Lewis is 14 points behind with races to spare, no one is challenging him from behind,

      Im guessing the Merc board look upon the component failures as unacceptable and success is a total domination by both cars across the season,

      Lewis is having some bad luck . so? it cycles , someone else has a turn later,

      I’d rather see them both duke it out but it’s racing,

      Whats going to happen when teams start getting penalties for engines after qualifying well, its going to be all over the shop,

  9. WilliamB (@william-brierty) said on 26th July 2014, 18:08

    I think what the more emotive bloggers are forgetting today (and by emotive I don’t mean the plain deluded conspiracy theorists who forget a) that they are saying that Mercedes are paying Lewis in excess of $60m just to sabotage his title hopes and b) that the overwhelming majority of the spanners and brains behind the #44 W05 are British not German) that provided Hamilton keeps his nose clean in the pack, there is no greater probability that Hamilton could retire than Rosberg tomorrow. A Rosberg retirement, which is entirely possible on current evidence, would give Hamilton a chance to close up. However ultimately, whilst it is no certainty that Hamilton’s luck will change, he has the pace to be champion and at this stage, with double points at Abu Dhabi especially, pace matters more than points.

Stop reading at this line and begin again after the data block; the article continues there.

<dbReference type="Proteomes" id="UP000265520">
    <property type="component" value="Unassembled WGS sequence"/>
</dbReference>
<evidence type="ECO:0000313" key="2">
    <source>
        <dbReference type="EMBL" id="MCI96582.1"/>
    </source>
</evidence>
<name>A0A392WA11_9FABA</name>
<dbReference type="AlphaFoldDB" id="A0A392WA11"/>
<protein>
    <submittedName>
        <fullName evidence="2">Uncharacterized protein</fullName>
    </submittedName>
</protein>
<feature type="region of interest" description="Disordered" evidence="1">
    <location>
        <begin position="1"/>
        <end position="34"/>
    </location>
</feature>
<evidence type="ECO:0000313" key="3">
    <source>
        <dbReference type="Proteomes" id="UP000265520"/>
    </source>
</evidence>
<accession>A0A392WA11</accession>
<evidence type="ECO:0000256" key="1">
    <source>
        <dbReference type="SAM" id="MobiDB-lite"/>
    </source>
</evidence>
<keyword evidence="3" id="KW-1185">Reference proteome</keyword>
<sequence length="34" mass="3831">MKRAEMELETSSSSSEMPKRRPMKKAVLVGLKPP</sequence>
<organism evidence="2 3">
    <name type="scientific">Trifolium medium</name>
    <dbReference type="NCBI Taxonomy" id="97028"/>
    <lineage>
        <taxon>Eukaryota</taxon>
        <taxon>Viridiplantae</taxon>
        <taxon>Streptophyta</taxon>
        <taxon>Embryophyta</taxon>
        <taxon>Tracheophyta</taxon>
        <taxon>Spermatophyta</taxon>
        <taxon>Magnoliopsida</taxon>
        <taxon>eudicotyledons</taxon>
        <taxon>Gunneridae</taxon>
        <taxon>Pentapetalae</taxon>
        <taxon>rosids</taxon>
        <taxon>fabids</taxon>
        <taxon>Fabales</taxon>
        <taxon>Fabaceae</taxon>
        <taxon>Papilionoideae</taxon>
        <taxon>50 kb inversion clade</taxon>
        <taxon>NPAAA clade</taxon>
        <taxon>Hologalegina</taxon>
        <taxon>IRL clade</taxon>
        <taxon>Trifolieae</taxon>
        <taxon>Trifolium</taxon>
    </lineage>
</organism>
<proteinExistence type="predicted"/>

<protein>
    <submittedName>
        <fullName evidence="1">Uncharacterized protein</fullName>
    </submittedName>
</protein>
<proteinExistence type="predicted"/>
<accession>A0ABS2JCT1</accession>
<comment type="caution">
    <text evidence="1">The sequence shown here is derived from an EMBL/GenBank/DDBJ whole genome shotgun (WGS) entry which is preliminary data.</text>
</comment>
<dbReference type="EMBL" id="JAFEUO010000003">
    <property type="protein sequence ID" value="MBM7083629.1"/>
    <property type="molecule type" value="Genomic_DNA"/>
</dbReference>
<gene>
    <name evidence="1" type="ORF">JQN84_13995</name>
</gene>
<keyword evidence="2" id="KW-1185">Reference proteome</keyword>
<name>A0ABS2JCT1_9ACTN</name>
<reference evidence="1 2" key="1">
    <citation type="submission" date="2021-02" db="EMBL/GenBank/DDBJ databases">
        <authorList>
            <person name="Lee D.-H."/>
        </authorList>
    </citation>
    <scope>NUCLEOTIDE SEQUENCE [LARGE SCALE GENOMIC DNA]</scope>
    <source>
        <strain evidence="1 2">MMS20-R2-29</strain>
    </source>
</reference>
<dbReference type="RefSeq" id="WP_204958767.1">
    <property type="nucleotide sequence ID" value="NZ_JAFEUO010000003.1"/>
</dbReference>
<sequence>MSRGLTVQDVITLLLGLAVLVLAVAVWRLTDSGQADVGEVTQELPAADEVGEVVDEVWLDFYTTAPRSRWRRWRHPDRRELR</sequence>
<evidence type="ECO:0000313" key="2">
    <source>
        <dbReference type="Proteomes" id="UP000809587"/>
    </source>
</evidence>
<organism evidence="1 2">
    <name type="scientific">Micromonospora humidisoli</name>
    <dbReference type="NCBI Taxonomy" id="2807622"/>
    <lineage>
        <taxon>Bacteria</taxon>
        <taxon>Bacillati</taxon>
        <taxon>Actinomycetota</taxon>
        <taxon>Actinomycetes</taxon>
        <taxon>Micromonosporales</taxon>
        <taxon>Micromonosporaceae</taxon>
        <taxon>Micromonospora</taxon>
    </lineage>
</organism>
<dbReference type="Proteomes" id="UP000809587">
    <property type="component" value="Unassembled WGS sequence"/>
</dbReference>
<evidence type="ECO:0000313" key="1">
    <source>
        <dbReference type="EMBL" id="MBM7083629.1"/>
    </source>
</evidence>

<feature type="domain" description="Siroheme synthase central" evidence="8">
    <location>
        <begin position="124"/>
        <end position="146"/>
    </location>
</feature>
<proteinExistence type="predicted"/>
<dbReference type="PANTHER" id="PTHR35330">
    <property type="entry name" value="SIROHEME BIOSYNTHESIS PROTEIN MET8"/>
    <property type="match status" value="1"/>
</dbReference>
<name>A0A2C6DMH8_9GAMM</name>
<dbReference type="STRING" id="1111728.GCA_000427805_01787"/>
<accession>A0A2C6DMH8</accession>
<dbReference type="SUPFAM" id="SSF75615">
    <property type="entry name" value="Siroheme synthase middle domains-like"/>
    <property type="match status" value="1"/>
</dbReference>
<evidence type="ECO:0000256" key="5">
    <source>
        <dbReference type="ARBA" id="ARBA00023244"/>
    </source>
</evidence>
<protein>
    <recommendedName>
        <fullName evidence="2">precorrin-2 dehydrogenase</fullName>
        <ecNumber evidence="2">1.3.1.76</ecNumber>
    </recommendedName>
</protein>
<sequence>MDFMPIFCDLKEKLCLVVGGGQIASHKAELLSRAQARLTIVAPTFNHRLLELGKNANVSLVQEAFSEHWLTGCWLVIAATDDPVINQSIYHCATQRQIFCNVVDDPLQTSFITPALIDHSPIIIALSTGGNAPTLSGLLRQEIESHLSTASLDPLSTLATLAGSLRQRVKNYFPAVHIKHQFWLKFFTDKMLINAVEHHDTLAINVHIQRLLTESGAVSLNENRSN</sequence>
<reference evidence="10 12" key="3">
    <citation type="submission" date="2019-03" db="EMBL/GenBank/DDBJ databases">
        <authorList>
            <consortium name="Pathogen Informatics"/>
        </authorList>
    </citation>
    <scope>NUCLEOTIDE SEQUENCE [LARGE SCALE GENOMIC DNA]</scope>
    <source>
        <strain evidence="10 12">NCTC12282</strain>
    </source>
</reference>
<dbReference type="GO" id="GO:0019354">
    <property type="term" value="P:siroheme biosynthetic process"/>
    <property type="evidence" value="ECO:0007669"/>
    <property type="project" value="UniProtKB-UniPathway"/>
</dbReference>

• matt said on 26th July 2014, 18:41

      “Lewis Hamilton will not be at Mercedes for long. Everyone in the German team wants a German to be world champion. Lewis was only brought in to make Nico [Rosberg] even better.”…Jacques Villeneuve………..and it was ross who wanted lewis not toto.and they have to pay lewis all that money even if he doesnt win the wdc so it makes no difference to them.redbull still won the wcc and wdc despite all od webbers car troubles.mercedes can do the same.ferrari are paying kimi lots of money,but they seem to be more interested in alonso.

      • WilliamB (@william-brierty) said on 26th July 2014, 18:45

        You are suggesting that Ferrari wouldn’t be pleased to see are more competitive Raikkonen when they are in such a tight battle with Williams in the WCC? I am not prepared to engage with such a deluded statement.

    • AdrianMorse (@adrianmorse) said on 26th July 2014, 18:42

      @william-brierty,

      provided Hamilton keeps his nose clean in the pack, there is no greater probability that Hamilton could retire than Rosberg tomorrow.